Editor-in-Chief of the New Crusading Guide, Kweku Baako, has slammed the North Tongu MP, Samuel Okudzeto Ablakwa over his recent post on President Nana Akufo-Addo’s foreign travels.

Hon. Okudzeto Ablakwa says he has laid an urgent question before Parliament requesting the appearance of the Defence Minister to respond to why the President is not using his Falcon jet but chartering private flight for his trips.

He also revealed that the President has spent over 2.8 million cedis on his recent trips and therefore demands answers.

North Tongu MP’s Facebook Post

“The Airbus ACJ320neo owned by Acropolis Aviation based in Farnborough, UK and registered as G-KELT, is the most luxurious and the most expensive in the Acropolis fleet. The manufacturers describe it as “the most outstanding ambassador for Airbus Corporate Jets.” It costs the Ghanaian taxpayer approximately £15,000 an hour when President Akufo-Addo rents it.

”President Akufo-Addo undoubtedly has the greatest taste any Ghanaian President has ever had, but the question is, should that insatiable appetite for his creature comforts be at the expense of the suffering masses?

”Let’s further analyze President Akufo-Addo’s latest trip to Europe: per Flightradar24, the G-KELT aircraft left Accra with the President to Paris on the 16th of May — a 6 and half hour duration. Airlifted the President from Paris to Johannesburg for 11 hours on the 23rd of May. Then Johannesburg to Accra on the 25th of May was a five and half hour flight. This gives us accumulated flight travel of 23 hours; so at £15,000 an hour, it thus cost us a colossal £345,000. At the current exchange, that is a staggering GHS2,828,432.80.

”I have therefore filed an urgent question in Parliament to compel the Akufo-Addo administration to be accountable to the Ghanaian people on this matter and ultimately to prick their conscience to end this obscene profligacy at this time of considerable economic hardships. The African people deserve better from their leaders,” he wrote on Facebook.

Defence Minister To Appear Before Parliament

In an interview with Umaru Sanda, Hon. Okudzeto Ablakwa was asked whether the Falcon may have developed a fault, for which reason the government sought the services of Acropolis Aviation.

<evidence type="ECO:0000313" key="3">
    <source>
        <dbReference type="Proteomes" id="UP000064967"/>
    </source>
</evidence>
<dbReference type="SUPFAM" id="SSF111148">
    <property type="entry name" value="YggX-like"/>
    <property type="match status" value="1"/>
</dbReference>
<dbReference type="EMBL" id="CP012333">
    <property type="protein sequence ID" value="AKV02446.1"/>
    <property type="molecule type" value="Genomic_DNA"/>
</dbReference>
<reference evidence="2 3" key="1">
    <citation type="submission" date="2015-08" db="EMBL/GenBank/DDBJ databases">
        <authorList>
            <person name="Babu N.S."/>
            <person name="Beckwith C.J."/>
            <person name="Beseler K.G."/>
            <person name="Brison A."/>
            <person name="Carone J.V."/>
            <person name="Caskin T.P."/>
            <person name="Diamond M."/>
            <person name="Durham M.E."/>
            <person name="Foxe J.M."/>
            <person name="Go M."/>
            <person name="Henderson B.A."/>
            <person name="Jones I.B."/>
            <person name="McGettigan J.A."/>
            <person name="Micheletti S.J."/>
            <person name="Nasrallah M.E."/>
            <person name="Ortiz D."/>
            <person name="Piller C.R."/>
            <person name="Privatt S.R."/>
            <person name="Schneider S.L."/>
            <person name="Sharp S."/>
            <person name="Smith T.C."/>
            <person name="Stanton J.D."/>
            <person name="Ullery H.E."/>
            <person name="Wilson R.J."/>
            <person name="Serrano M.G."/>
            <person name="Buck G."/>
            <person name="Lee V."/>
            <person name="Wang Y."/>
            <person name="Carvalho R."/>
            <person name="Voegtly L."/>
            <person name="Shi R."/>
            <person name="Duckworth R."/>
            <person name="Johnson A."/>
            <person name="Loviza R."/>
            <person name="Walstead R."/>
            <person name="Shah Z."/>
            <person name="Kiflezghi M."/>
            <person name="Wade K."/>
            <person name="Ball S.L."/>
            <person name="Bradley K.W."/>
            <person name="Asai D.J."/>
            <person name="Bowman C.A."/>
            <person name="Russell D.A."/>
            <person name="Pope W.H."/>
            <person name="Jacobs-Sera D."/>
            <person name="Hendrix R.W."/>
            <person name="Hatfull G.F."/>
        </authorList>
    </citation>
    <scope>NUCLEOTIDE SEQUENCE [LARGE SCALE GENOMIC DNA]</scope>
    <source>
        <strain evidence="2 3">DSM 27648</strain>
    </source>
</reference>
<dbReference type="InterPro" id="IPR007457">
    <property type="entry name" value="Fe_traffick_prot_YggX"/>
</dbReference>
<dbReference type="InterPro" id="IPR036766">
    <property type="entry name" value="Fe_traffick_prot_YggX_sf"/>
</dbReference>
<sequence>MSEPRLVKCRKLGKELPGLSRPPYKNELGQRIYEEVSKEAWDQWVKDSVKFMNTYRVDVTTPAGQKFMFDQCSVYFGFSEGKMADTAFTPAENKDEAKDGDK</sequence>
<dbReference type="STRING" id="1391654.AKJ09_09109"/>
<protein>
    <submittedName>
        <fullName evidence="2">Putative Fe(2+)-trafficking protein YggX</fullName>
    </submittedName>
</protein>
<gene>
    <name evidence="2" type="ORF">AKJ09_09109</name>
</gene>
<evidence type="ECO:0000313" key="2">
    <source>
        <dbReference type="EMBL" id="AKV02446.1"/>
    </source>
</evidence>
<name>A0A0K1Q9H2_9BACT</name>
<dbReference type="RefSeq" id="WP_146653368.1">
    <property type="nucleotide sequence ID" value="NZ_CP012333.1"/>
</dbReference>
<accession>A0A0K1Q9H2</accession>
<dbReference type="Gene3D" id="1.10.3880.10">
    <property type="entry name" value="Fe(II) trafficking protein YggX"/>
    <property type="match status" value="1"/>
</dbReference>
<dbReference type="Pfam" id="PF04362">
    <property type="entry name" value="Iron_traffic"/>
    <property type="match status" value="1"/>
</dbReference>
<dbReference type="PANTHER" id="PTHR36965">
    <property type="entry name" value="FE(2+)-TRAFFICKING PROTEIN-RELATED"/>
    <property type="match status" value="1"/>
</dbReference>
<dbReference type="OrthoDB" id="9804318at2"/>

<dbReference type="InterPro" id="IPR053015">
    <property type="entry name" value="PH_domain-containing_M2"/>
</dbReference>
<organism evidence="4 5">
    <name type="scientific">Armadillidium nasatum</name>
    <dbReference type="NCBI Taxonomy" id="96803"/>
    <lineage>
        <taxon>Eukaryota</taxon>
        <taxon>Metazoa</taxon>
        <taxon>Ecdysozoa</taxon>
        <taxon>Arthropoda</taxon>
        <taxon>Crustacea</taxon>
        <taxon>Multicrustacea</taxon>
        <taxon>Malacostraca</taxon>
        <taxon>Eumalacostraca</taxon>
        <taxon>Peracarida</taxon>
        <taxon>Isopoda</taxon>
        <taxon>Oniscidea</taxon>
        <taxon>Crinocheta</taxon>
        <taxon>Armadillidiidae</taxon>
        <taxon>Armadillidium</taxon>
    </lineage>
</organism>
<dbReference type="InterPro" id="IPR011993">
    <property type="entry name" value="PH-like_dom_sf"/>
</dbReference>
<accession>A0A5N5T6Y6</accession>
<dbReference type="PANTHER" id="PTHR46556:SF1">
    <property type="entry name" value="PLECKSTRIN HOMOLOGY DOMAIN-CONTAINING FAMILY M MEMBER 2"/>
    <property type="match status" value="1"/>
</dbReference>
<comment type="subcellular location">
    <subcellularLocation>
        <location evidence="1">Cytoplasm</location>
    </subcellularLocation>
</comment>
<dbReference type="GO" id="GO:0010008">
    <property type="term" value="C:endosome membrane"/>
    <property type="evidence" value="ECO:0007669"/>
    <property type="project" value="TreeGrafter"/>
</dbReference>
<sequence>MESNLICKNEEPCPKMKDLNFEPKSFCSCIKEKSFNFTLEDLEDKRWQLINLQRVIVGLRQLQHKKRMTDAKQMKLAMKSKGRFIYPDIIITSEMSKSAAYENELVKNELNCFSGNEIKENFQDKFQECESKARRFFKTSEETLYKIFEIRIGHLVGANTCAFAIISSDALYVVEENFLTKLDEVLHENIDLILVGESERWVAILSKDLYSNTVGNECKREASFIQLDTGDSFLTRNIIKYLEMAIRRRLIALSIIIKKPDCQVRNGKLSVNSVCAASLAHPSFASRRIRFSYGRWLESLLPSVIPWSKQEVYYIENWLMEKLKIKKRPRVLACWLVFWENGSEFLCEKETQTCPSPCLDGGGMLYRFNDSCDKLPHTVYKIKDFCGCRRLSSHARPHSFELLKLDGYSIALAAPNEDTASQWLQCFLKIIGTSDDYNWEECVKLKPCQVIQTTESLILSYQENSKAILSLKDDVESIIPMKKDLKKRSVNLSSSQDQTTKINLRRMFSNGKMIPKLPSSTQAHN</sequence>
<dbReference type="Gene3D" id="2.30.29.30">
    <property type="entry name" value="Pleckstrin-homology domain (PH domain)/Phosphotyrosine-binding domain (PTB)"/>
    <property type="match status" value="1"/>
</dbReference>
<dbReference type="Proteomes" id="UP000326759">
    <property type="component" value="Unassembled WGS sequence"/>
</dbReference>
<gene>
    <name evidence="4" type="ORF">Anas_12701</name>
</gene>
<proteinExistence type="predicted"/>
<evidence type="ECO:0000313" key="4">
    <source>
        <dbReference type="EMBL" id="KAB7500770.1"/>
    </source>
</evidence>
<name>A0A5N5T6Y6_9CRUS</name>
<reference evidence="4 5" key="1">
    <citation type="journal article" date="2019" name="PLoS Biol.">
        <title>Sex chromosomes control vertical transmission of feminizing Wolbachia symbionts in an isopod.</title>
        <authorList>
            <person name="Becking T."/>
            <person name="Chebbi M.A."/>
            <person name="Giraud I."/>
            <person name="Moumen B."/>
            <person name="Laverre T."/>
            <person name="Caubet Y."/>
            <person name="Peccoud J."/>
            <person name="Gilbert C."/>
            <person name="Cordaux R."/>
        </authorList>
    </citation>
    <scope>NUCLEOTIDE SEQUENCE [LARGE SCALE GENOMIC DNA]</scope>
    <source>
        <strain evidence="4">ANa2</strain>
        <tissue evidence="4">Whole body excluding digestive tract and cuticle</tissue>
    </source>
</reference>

He responded; “That is why we are summoning the Defence Minister, who has oversight of the Air Force to tell us if the Falcon has developed a fault in these few days because we do know that the Falcon has been in pristine condition and that the other ministers have been using it. So we want to hear from the government on why the President chose that option.”


Why Preempt Your Own Question?

Assessing Hon. Okudzeto Ablakwa’s statement, Kweku Baako held that the MP has preempted his urgent question before Parliament providing “political ammunition” for people to pass their judgements even before the Defence Minister appears to answer his urgent questions.

To him, the MP should have exercised restraint for the Defence Minister to come to Parliament.

“If I, as a Member of Parliament, who have filed a question [urgent question] and requiring a Minister of State to appear before the House to answer those questions, I’d be a bit patient and restrained in terms of prejudging, making prejudicial statements, predetermining those things . . . in the certain momentum, I will cite the framework of Parliament”.

”What the Minister will say in Parliament, if care is not taken, people will not believe; at least your support base because you have cultivated a certain sense, a certain momentum that whether you like it or not, I have laid down the solution. I have laid down the expenditure. I’ve found the man, in this case I’m talking of the President, guilty. So, someone will ask then why even pursuing the Parliamentary option because you’ve judged it,” he said during a panel discussion on Peace FM’s ”Kokrokoo”.

Mr. Baako blasted Hon. Okudzeto Ablakwa saying, “it is inappropriate, the way he is gone about it. But you can’t stop him because, now, he will say you want to impose a culture of silence or code of silence on him; so you dare not. He knows his strategy. He knows his tactics but I’m entitled to examine the quality of his strategy and possibly also make a verdict on the outcome”.